Dynamics and Morphological Outcomes in Thin-Film Spherical Crystallization of Glycine from Microfluidic Emulsions: Experimental Studies and Modeling
journal contributionposted on 02.07.2014, 00:00 by Arpad I. Toldy, Lu Zheng, Abu Zayed Md. Badruddoza, T. Alan Hatton, Saif A. Khan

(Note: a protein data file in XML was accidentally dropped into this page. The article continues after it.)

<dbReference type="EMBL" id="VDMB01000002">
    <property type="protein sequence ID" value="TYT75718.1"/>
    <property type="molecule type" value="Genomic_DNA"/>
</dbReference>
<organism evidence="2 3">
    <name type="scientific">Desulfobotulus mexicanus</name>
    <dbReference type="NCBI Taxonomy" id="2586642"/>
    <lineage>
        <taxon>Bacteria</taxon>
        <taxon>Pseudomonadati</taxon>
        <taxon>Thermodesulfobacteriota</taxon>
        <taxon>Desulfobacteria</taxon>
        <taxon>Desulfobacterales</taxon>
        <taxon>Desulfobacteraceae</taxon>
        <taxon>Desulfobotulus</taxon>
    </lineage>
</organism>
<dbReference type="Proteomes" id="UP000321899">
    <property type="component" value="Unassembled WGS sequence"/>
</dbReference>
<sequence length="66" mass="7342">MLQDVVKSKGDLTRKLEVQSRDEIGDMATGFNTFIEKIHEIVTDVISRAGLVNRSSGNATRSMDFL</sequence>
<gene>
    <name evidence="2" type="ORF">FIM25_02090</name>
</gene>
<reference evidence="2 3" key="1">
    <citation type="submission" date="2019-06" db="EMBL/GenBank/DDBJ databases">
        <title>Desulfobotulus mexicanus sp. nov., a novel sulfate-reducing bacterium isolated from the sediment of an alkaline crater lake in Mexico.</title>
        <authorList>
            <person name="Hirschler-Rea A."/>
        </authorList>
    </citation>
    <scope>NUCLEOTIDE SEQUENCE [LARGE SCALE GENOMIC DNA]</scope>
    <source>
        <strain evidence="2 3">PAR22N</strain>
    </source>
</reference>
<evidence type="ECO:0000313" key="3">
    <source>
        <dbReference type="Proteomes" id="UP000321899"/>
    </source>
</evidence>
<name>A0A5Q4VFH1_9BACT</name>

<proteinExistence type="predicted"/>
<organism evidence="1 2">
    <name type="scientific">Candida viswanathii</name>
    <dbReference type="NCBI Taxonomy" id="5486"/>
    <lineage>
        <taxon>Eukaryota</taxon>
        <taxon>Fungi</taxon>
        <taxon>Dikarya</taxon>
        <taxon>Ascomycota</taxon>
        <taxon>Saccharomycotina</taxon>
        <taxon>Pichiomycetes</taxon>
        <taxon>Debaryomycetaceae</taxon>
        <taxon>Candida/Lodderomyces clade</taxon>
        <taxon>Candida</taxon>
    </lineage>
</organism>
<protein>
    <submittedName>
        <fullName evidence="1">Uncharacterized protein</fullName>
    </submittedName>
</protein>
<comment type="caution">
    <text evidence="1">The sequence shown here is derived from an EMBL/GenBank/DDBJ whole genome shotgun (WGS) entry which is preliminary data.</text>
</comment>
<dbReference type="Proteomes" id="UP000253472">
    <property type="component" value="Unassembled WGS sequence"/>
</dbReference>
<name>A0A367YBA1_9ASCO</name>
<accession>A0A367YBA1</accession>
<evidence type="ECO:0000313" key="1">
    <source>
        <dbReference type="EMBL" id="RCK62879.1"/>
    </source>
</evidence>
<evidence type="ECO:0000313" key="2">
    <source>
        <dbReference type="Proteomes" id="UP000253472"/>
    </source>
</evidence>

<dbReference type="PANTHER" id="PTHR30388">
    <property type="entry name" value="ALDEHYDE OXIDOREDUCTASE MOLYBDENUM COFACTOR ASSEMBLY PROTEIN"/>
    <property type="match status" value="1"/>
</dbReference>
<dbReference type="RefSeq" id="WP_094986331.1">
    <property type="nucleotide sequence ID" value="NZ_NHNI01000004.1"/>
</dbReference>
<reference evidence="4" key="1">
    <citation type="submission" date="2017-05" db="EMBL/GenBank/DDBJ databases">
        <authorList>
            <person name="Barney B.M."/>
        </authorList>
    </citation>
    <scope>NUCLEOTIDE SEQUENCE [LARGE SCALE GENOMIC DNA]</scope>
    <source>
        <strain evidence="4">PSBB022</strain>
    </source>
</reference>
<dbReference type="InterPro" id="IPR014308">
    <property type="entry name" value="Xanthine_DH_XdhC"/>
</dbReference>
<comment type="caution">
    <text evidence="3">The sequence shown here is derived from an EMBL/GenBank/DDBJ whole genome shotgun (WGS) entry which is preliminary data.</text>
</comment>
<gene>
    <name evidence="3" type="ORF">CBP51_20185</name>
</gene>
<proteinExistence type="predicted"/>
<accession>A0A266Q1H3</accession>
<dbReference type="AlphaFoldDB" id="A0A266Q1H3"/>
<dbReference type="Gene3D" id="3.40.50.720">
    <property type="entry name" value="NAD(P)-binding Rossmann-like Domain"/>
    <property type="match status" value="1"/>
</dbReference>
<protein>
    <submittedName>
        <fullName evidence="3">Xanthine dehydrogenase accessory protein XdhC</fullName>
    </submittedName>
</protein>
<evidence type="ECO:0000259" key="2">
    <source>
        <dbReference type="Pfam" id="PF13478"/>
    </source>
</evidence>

We present detailed experimental studies, supported by a theoretical model, of dynamics and morphological outcomes in thin-film spherical crystallization of glycine from microfluidic emulsions. Specifically, the effects of droplet size, shrinkage rate, and temperature are studied with the aim of understanding and delineating, from a processing standpoint, crystallization conditions that ensure spherulitic crystal growth in individual droplets, ultimately yielding compactly packed spherical crystal agglomerates (SAs). Our experiments reveal the existence, under all processing conditions, of a critical concentration (supersaturation) beyond which droplet shrinkage due to evaporation is dramatically arrested. The morphological outcome of the crystallization then depends on whether a nucleation event in a droplet occurs before (yielding loosely packed or faceted single crystals) or after (compactly packed SAs) this critical concentration is reached. We analyze our observations within the framework of a simple physical model based on classical nucleation theory and the theory of nonstationary Poisson processes, which accurately captures the overall trends. Experiments were conducted in a temperature range of 45–85 °C, droplet diameter range of 50–160 μm, and film thickness range of 0.5–1.5 mm. We found that smaller droplets and faster shrinkage rates (in thinner films) favor the formation of compact SAs at a given temperature, and lower temperatures generally favor compact SA formation at a fixed drop size and shrinkage rate. This work builds on our recent demonstration of spherical crystallization in microfluidic emulsions and provides valuable guidelines for the design of spherical crystallization processes using this method.